One of the easiest mistakes to make when choosing a bulldog puppy is to go into the selection process with your mind already made up. If you’ve already decided that you’re only going to get a red and white bulldog before you’ve even met the litter for instance, then you’re setting yourself up for tunnel vision. This can cause you to overlook what may be the best puppy in the litter. Try to remain impartial.

9. Know that not every litter will have a show dog

In fact, many litters do not produce a single winning show dog, let alone a champion. Even if both bulldog parents were champion show dogs, that doesn’t mean their puppies will be. It’s important to keep this in mind so that your judgement doesn’t become too clouded by the pedigree parents.

10. Temperament is important, too

Although Standard-quality appearance and movement are essential, temperament shouldn’t be overlooked either. If you want your bulldog to stand out from the competition, he or she has to be happy and well-tempered as well.

When attempting to pick a show-quality bulldog, many people are drawn to the puppies that display the most energy and enthusiasm. However, puppies that are running circles around their siblings, jumping on visitors’ legs and wagging their tail and barking frequently tend to grow up to be equally hyperactive adult dogs. Hyper dogs can be harder to train and may be thinner-than-ideal because they burn so much energy throughout the day that they have trouble staying within the Standard-recommended weight.

Instead, look for puppies that seem even-tempered. These might be the puppies who hang back and observe their siblings when a new person walks into the room or who wait patiently by the food bowl when dinner time approaches. A bulldog with the ideal temperament will be, for the most part, “emotionally stable”. You don’t want a moody or restless dog or one that seems overly timid or nervous. A show-quality dog will also appear to be curious in the world around them.

11. A bulldog who doesn’t match the Standard as a puppy likely won’t match the Standard as an adult

Many make the mistake of thinking that the puppy will “grow out of” any discrepancies they notice that deviate from the Standard. Most of the time, however, it doesn’t work that way. Small, barely-noticeable faults in appearance that are apparent in puppies will often grow to become extremely obvious defects as the dog ages.

A few defects to watch for include:

  • Heads positioned directly on top of shoulders—This may be a red flag that the dog will grow up to have a short neck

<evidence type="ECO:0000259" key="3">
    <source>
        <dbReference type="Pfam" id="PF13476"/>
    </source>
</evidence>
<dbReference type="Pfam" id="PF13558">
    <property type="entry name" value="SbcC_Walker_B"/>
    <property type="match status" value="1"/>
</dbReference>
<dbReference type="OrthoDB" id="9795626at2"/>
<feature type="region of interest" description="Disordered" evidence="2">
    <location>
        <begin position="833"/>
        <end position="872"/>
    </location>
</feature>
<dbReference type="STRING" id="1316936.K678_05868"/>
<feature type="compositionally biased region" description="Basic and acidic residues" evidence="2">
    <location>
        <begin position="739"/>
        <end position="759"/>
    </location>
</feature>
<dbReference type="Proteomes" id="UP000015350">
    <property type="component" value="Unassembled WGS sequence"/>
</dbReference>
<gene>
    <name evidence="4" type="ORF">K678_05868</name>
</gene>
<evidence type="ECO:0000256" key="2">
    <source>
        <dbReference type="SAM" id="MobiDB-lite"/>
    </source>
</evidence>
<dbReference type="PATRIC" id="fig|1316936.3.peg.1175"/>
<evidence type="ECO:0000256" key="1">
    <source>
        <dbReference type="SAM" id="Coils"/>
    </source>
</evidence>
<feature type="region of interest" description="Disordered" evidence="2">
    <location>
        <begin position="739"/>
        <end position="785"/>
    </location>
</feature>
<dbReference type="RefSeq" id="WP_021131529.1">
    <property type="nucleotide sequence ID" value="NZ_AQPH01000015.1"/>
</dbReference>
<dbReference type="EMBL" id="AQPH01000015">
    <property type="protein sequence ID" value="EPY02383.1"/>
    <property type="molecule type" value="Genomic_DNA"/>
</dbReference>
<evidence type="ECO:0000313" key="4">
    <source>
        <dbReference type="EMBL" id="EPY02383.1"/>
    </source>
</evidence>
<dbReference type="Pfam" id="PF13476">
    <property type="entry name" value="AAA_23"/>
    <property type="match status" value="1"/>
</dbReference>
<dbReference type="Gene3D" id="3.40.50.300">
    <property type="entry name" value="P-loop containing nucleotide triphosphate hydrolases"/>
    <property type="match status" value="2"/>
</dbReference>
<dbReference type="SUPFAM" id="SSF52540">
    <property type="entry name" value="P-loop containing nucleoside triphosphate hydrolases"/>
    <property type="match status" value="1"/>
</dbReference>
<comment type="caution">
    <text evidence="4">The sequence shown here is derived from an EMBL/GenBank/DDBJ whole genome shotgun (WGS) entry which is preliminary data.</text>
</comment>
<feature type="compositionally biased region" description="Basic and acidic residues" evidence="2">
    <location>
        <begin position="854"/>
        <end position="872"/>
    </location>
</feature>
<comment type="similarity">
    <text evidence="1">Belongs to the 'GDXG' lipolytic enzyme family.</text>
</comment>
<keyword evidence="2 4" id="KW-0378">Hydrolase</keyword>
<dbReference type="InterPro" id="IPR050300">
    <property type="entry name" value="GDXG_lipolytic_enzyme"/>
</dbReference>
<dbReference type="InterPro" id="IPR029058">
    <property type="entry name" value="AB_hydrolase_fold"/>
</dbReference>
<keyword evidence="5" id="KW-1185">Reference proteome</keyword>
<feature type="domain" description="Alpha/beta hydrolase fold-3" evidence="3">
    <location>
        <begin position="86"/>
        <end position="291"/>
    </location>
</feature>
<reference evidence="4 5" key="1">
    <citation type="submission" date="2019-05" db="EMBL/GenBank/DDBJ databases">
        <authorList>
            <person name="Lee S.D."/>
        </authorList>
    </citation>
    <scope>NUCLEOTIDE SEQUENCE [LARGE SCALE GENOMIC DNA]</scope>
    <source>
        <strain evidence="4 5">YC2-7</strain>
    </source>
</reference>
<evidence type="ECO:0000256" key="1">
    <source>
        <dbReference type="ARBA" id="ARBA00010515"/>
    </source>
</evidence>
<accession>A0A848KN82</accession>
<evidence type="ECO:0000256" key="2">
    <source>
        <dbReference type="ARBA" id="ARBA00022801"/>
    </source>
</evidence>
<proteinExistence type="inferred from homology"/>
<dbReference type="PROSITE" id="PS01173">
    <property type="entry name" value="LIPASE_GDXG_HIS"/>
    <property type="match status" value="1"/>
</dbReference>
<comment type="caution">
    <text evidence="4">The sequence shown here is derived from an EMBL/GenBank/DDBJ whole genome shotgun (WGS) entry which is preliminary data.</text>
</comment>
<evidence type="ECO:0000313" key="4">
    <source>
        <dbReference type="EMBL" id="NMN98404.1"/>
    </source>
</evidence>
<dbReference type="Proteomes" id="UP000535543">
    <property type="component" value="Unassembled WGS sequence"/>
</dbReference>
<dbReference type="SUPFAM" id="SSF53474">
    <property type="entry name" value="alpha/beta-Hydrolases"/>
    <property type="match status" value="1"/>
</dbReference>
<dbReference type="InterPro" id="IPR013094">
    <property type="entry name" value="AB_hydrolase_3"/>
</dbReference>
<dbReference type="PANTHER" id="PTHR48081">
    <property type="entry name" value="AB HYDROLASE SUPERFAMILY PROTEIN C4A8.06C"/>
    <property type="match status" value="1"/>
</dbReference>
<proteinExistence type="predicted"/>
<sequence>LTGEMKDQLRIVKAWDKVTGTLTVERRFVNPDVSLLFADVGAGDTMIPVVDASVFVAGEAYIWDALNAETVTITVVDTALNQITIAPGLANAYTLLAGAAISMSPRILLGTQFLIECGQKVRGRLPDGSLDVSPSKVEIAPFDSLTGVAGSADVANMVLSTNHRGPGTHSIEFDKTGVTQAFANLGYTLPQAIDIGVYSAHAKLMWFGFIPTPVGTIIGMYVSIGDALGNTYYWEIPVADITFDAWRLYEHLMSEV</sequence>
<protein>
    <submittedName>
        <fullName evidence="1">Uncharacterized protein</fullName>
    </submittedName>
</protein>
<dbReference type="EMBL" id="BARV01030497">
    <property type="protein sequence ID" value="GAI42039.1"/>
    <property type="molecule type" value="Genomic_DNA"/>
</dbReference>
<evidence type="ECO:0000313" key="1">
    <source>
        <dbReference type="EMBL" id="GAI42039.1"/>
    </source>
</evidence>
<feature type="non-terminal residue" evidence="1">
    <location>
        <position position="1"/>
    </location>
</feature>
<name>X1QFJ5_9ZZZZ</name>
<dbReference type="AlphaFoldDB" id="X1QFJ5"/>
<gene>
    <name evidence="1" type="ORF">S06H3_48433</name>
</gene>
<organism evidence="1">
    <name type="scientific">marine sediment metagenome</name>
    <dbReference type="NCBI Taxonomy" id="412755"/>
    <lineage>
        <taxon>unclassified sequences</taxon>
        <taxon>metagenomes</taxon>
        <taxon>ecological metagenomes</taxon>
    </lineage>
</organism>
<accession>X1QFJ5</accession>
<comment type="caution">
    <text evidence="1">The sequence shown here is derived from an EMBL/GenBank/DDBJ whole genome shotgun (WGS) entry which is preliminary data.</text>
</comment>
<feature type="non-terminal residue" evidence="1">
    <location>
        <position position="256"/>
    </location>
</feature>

• Slightly-bowed legs—The legs should be straight. If they’re turned in slightly, know that this will only become more extreme in the passing weeks and months.
  • A curved top-line—The top-line should be level. This article has several photos that illustrate well the difference between a good and bad top-line.

12. Notice how the puppy moves

When the puppy walks towards you, you should pay close attention to his or her elbows. Do you see them jutting in and out as the puppy moves? If the answer is yes, then this is not a good sign. Also, watching the dog move can help you spot any issues with the dog’s hocks, which you may have missed when examining them while the dog  was stacked. If the puppy moves in a stilted manner or if their legs seem to bow close together when they run, then this could be a sign that the puppy has sickle or straight hocks. This article provides several photos to show you what a healthy bulldog’s legs should look like.

13. Don’t forget to evaluate the dog as a whole

Oftentimes people can get so hung up one feature or fault that they lose all perspective. Sure, the puppy you’re looking at might have a perfectly-shaped head, but what will that matter if their gait is off? A show-quality puppy should be well-balanced and should not have any major faults or overly-exaggerated features. Often times what this will translate into is a somewhat boring or “plain-looking” puppy. But some of the most ordinary-looking puppies grow up into show-winning adults. Before you make your decision, step back and take a look at the puppy as whole.

14. If your dog isn’t winning, you may need to re-evaluate your choice

After you’ve chosen your bulldog puppy and begun showing, if he or she consistently doesn’t place, it may be time to re-evaluate whether or not you’ve chosen the right dog. While the temptation may be to place blame elsewhere (like favoritism among judges or unfair competitive advantage), try to step back and take another objective look at your dog. While it could be that the judges are biased, more often than not, it’s because your dog is lacking in an important quality. This may be a point where you’ll need to retire your dog or sell him or her as a pet. Ask a few experienced breeders or dog show participants to give you an honest evaluation of your dog. It can be difficult to objectively evaluate a pup you’ve grown attached to, so you’ll need all the help you can get.


About Cascade Bulldogs: Cascade Bulldogs is a bulldog blog managed by Gail and Eddie Harris, a couple who breeds and raises bulldog puppies in Seattle, Washington. They are the proud parents to Wildflower, Snow White and Declan, three celebrity bulldog show dogs.